ETHICS

Chapter Three: Relativism

Section  1. Several Types

People develop their thinking concerning morality over time.  They do so as a result of interactions with individuals and social institutions.  In different societies each with their own cultures there are different ideas concerning how humans are to behave.  Different societies and cultures have different rules, different mores, laws and moral ideas. 

In the twentieth century people became quite aware of these differences.  The impact of this information when coupled with the theories of the Existentialists and Pragmatists became quite significant in the realm of Ethics.  The Existentialists with their theory of radical freedom and human choice and responsibility placed morality within the sphere of individual human decision-making.  There were no essences before existence of beings and there would be no rules before the existence of the beings who would make the rules for themselves.  The Pragmatists also departed from belief in absolutes and generalizations and any universal criteria for judgment.  For the pragmatists reality itself was not a given but a human construct and reflective of the society’s criteria for judgment concerning truth.  So, it came to pass as a part of Post Modernism that there would be a school or tradition of thought that would hold that all thinking about Ethics was also subject to human decision making within a social framework.  This school would hold that there are no universal or absolute principles in Ethics to which all humans are to be subject. 

Through the twentieth century many humans have come to accept a good deal of the relativistic perspective.  Relativism has entered into the thinking of many people, even people who would hold for some absolutist ideas.  Yes , there are people who hold inconsistent and contradictory ideas concerning morality and ethics.  How does this come to be?

 First let us clarify some terms:

Cultural  relativism

Descriptive ethical relativism

Normative ethical relativism

 Cultural  relativism  describes  the simple fact that there are different  cultures and each has different ways of behaving, thinking and feeling as its members learn such from the previous generation.  There is an enormous amount of evidence to confirm this claim.  It is well known by just about every human on the planet that people do things differently around the globe.  People dress differently, eat differently, speak different languages, sing different songs, have different music and dances and have many different customs.

This is a scientific theory well supported by the evidence gathered by cultural anthropologists.

Descriptive ethical relativism describes the fact that in different cultures one of the variants is the sense of morality: the mores, customs and ethical principles may all vary from one culture to another.   There is a great deal of information available to confirm this as well.  What is thought to be moral in one country may be thought to be immoral and even made illegal in another country.

This is a scientific theory well supported by the evidence gathered by cultural anthropologists.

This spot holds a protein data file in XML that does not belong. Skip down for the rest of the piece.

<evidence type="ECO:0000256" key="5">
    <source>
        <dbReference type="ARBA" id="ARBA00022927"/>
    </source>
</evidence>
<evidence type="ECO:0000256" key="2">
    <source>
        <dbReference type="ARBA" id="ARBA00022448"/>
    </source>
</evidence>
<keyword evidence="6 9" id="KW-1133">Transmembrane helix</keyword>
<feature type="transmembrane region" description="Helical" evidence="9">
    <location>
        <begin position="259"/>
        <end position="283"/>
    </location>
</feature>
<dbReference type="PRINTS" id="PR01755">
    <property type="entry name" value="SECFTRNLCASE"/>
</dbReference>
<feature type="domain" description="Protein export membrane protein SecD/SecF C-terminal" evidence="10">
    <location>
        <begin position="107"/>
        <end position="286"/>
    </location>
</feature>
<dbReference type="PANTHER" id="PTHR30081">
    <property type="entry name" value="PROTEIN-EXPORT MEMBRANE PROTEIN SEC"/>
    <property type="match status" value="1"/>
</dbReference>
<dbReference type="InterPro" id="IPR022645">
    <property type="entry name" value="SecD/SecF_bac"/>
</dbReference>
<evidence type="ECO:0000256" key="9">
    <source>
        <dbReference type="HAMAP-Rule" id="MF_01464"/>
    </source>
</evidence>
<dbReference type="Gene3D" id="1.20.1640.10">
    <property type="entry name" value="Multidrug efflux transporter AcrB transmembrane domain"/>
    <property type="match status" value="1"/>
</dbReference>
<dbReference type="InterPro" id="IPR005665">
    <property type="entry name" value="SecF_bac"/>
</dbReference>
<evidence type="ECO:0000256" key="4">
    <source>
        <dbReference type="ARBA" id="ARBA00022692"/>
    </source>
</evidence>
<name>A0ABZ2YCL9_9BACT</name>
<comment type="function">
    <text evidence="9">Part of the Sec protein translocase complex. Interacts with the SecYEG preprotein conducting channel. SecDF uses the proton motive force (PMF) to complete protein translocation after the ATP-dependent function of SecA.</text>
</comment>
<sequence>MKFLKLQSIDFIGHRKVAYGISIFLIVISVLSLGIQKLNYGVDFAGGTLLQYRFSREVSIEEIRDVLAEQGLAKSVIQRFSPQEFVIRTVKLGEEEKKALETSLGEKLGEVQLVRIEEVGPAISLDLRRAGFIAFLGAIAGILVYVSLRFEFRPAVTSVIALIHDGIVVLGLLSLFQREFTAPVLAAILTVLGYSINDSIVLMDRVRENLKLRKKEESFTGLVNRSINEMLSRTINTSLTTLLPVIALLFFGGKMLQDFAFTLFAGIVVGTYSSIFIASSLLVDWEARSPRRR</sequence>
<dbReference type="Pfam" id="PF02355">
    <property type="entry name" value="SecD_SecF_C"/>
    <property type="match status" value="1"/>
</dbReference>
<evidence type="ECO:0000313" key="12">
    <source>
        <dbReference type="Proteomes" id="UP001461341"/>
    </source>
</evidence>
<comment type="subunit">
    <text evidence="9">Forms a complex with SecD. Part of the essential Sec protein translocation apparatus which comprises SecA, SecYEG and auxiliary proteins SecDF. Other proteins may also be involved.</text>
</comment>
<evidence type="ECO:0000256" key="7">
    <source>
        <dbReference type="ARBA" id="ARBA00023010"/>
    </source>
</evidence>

Examples:  

Moral in USA

Immoral in

 

 

Eating Beef

India

Drinking alcohol, Gambling

Middle Eastern Islamic Countries

Women in school or business

Afghanistan under the Taliban

Women wearing shorts, face uncovered

Iran, Saudi Arabia, Sudan

 Or the reverse pattern  

Immoral in USA

Moral or Acceptable

Killing newborn females

China, India

Female genital mutilation

Many African nations (It is female circumcision)

Family kills a woman family member who is raped

Somalia, Sudan

 

 

 Can you think of other examples?   

Normative ethical relativism is a theory, which claims that there are no universally valid moral principles. Normative ethical relativism theory says that the moral rightness and wrongness of actions varies from society to society and that there are no absolute universal moral standards binding on all men at all times.   The theory claims that all thinking about the basic principles of morality (Ethics) is always relative.  Each culture establishes the basic values and principles that serve as the foundation for morality.   The theory claims that this is the case now, has always been the case and will always be the case.

This is a philosophical theory that is NOT well supported by the evidence gathered by cultural anthropologists, nor could science support a theory about the past and future!  It is a theory that has evidence against it. (see next sections)

In the next section we will examine this theory and its implications and criticisms closely for now consider the table below which shows the contrast between absolutism and relativism.

 

Relativism

Nihilism

-no moral principles exist

 

Absolutism

There are universal ethical principles that apply to all humans.

There are absolutes.

Cultural Relativism

 

 

There exists a moral core-without which  

i.society will not flourish

ii.individuals will not flourish

Descriptive Ethical Relativism

 

 

Normative Ethical Relativism 

 

 

no universal criteria

 

A) there exist moral truths

no absolutes not even tolerance

 

B) Reason can discover truths

no criticism of majority

 

C) it is in our interest to promote them

reduces to subjectivism

 

 

We should not make moral judgements concerning other individuals and societies.

 

We do and should judge other individuals and societies with reason and with sympathy and understanding.